2. Exotoxin

Based on the source of origin, toxin are 3 types

  1. Pathotoxins
  2. Phytotoxins
  3. Vivotoxins

Based on the specificity, toxin are 2 types

  1. Host-specific / Host selective
  2. Non-host specific / Non-selective toxins
Link between All poisons are not toxins. All toxins are poisons.
Nature of origin Either biological or chemical substances. Only biologic origin.
Harmfulness Both harmful and useful to a human. Generally, very harmful to humans but they are beneficial for originator animal, plant or living cell or microorganism.
Availability More available than toxins. Lesser amount compares to poison.
Uses As pesticides, herbicides, insecticides, rodenticides as well as drugs at optimum dose. For predation and/or chemical defenses.
Examples Sarin, Brodifacoum, Polonium, Arsenic, Mercury, Nicotine, all drugs at overdose as well as all toxins. Ricin, Botulinum toxin A and B, Tetrodotoxin or TTX, Batrachotoxin, Amatoxin, Cyanide, Strychnine, Maitotoxin, Picrotoxin, Cyanotoxins, Apitoxin, Dinotoxins, Cardiotoxin III, and Cholera toxin, etc.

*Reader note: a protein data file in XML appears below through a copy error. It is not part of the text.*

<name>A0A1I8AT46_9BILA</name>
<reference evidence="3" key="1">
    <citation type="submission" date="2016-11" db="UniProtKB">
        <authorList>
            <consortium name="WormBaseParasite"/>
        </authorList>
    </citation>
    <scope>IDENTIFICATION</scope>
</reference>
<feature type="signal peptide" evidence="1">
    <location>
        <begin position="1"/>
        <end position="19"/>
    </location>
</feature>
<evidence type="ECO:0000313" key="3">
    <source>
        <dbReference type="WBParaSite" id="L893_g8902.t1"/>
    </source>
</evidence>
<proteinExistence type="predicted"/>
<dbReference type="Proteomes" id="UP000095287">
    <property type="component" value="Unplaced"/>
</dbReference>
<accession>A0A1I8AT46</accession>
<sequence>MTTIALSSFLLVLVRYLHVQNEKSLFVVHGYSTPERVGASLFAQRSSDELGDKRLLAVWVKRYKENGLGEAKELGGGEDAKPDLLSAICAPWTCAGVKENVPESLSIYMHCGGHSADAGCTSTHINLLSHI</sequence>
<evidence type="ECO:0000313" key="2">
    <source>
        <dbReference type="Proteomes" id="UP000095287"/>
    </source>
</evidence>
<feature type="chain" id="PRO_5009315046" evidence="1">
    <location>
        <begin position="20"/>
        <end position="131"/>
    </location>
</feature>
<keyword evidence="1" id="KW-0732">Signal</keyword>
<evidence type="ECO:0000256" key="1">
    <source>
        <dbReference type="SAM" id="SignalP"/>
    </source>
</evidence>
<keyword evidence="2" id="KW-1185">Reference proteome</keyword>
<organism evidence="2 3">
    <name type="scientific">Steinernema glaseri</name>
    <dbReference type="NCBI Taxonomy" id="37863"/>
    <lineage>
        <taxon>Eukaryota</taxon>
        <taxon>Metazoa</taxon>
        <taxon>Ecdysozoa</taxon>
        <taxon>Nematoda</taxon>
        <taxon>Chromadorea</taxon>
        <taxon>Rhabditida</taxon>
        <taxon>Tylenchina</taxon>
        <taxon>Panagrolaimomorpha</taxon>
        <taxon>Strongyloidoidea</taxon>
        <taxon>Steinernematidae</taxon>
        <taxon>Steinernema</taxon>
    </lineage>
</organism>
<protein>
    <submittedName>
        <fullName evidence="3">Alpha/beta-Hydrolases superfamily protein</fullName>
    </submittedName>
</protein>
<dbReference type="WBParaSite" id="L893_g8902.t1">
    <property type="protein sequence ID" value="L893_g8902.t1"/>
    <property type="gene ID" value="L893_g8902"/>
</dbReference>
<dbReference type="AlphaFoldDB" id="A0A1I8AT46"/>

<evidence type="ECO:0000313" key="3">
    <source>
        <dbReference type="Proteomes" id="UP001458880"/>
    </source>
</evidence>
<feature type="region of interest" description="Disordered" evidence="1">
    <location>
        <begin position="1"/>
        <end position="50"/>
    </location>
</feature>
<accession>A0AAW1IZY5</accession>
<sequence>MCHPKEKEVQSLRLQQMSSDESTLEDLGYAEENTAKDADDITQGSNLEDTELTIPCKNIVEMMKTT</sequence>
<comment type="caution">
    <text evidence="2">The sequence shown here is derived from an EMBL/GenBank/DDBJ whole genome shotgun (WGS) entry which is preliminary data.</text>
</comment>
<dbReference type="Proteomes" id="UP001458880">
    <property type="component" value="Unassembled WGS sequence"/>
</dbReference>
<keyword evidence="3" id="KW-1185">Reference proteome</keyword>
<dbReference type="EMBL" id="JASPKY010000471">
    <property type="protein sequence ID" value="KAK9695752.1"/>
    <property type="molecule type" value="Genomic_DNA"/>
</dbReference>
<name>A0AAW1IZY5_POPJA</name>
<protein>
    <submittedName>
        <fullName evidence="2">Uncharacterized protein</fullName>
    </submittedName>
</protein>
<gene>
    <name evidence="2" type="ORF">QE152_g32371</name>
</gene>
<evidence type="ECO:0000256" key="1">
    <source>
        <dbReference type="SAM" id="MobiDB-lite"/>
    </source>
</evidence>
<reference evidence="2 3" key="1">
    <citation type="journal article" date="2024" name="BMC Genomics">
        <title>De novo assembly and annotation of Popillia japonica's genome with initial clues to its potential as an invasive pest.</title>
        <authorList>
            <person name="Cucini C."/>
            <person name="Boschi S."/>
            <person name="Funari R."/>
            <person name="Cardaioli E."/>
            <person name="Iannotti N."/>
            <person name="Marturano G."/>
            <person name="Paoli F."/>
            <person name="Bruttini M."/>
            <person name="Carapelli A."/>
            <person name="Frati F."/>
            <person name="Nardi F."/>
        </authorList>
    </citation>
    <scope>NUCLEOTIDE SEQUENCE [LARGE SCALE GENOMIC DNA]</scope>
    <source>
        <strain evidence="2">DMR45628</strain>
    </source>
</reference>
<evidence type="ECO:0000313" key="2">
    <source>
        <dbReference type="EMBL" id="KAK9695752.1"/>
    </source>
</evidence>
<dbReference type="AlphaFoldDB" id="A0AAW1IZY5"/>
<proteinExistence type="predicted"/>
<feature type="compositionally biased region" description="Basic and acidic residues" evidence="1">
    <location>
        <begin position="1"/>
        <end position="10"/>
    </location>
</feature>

Also, read

What is Venom?

Venom is a poisonous liquid which synthesized within animal like some snakes, insects, etc. and insert into another animal’s body by stinging or biting from their originator animal. Truly, a venom is one kind of toxin. But the difference between venom and toxin is in the delivery method. Remember that, you need to get in touch with poison and if you take it and it produces a noxious or morbid or fatal effect, it is a toxin; if an animal bites you and which produces a noxious or morbid or fatal effect, it is venom.

References

  1. Poison, Online Etymology Dictionary. https://www.etymonline.com/word/poison. Retrieved 25 January 2020.
  2. Brade, Helmut (1999). Endotoxin in Health and Disease. CRC Press.
  3. Katzung, B., & Trevor, A. J. (2015). Basic and clinical pharmacology. New York: Mcgraw-Hill.
  4. Royal, J. M., & Matoba, N. (2017). Therapeutic Potential of Cholera Toxin B Subunit for the Treatment of Inflammatory Diseases of the Mucosa. Toxins, 9(12), 379. doi:10.3390/toxins9120379